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Tesla's Industrial-Grade Solar Power Storage System

It lets customers go off the grid when utilities charge their
highest rates and provides a backup during outages

By Ashlee Vance
     Dec. 6 (Bloomberg Businessweek) -- It’s weird to see the
big, red Tesla Motors “T” logo hanging from the side of a house
or a building. But it’s the real deal. The company’s march from
the automobile to the home, office, and factory has begun.
     This week, SolarCity, which sells and installs solar panels
for residential and commercial customers, began offering an
industrial-grade power storage unit produced by Tesla. The system
mounts on a wall and looks something like a white mini-fridge
with Tesla’s distinctive logo in the upper left corner. It
contains hundreds of the same lithium-ion batteries that Tesla’s
Model S sedan needs to run and, in fact, has about one-eighth of
the juice found in Tesla’s top-of-the-line battery pack. “If you
go to the end of the manufacturing line at the Tesla factory
where they put the battery pack on, you will see these storage
systems being assembled,” says Pete Rive, the co-founder and
chief technology officer at Tesla.
     The purpose of the storage system is twofold. It lets solar
customers shift off the grid during times when energy companies
charge their highest rates, and it provides a backup system
during power outages. SolarCity has been offering these systems
to consumers on a limited basis—a few hundred customers so
far—and, as of this week, began selling it to commercial
customers as well. Customers do not have to pay upfront for the
hardware but will need, instead, to commit to a 10-year service
agreement with monthly payments.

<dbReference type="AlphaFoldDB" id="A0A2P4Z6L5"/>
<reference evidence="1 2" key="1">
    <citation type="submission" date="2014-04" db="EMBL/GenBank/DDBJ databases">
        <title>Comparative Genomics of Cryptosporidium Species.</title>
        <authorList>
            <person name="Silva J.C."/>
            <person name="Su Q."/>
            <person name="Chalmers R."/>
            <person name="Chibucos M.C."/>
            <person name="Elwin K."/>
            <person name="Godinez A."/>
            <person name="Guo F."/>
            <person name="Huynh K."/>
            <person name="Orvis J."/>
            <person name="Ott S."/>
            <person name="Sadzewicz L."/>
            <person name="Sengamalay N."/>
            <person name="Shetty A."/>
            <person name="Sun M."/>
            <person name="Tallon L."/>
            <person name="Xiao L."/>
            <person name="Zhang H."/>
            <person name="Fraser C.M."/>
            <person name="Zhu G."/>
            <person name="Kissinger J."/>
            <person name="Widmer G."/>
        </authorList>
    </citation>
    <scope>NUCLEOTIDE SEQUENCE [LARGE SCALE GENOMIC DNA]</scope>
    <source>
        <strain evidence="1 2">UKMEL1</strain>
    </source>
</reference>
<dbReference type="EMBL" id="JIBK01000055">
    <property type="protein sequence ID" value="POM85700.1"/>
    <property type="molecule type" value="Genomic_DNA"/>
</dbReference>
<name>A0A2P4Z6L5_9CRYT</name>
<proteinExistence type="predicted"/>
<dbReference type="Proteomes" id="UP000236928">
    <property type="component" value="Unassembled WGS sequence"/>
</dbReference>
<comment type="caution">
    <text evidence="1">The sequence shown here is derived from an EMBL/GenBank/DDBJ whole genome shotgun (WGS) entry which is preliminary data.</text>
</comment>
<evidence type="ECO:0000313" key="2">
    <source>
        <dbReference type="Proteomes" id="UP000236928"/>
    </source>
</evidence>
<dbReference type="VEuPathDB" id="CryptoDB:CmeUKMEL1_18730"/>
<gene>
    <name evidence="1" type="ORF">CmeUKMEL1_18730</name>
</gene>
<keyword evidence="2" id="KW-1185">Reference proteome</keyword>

The battery pack would cost about $15,000 without financing.
“Our long run goal is to include a storage system with every
solar system we sell,” says Rive.
     Utility companies typically tack on so-called demand charges
during times of intense use. SolarCity uses its own DemandLogic
software to control the functions of the storage unit and weigh
usage vs. rates. “Our software figures all this out and says, ‘We
will give you some juice right now, so you don’t have to pay the
demand charge,’” Rive says.
     At home, Rive has experimented with disconnecting from the
grid for a couple days at a time and relying on the storage
system. “It has enough power for all the critical loads,” he
says. “You can bake a pizza while running your washer and drier.”
(Critical pizza. Check.)
     The association between SolarCity and Tesla is natural fit.
Elon Musk, the CEO of Tesla, serves as SolarCity’s chairman and,
during a road trip to Burning Man, helped come up with the idea
for the company. He’s also the cousin of Peter Rive and his
brother, Lyndon Rive, who is SolarCity’s CEO. During a recent
visit to the company’s headquarters in San Mateo, Calif., about
10 Tesla Model S all-electric sedans were in the parking lot.
     At the most basic level, SolarCity looks like a solar panel
installer. If, however, you dig a bit deeper, the company acts a
lot more like a utility. It’s the leader in solar installations
and has created a network of capacity that now is complemented by
these storage systems.
     The energy companies have taken notice of SolarCity’s
growing ambitions. The company has been dragged into fights over
the rebates people receive in some states for going solar. And
politicians such as Jeff Sessions, the junior Republican senator
from Alabama, have started offensives against the company, which
will leave you shocked by this last sentence. Southern Co., a
utility, is Session’s largest donor.

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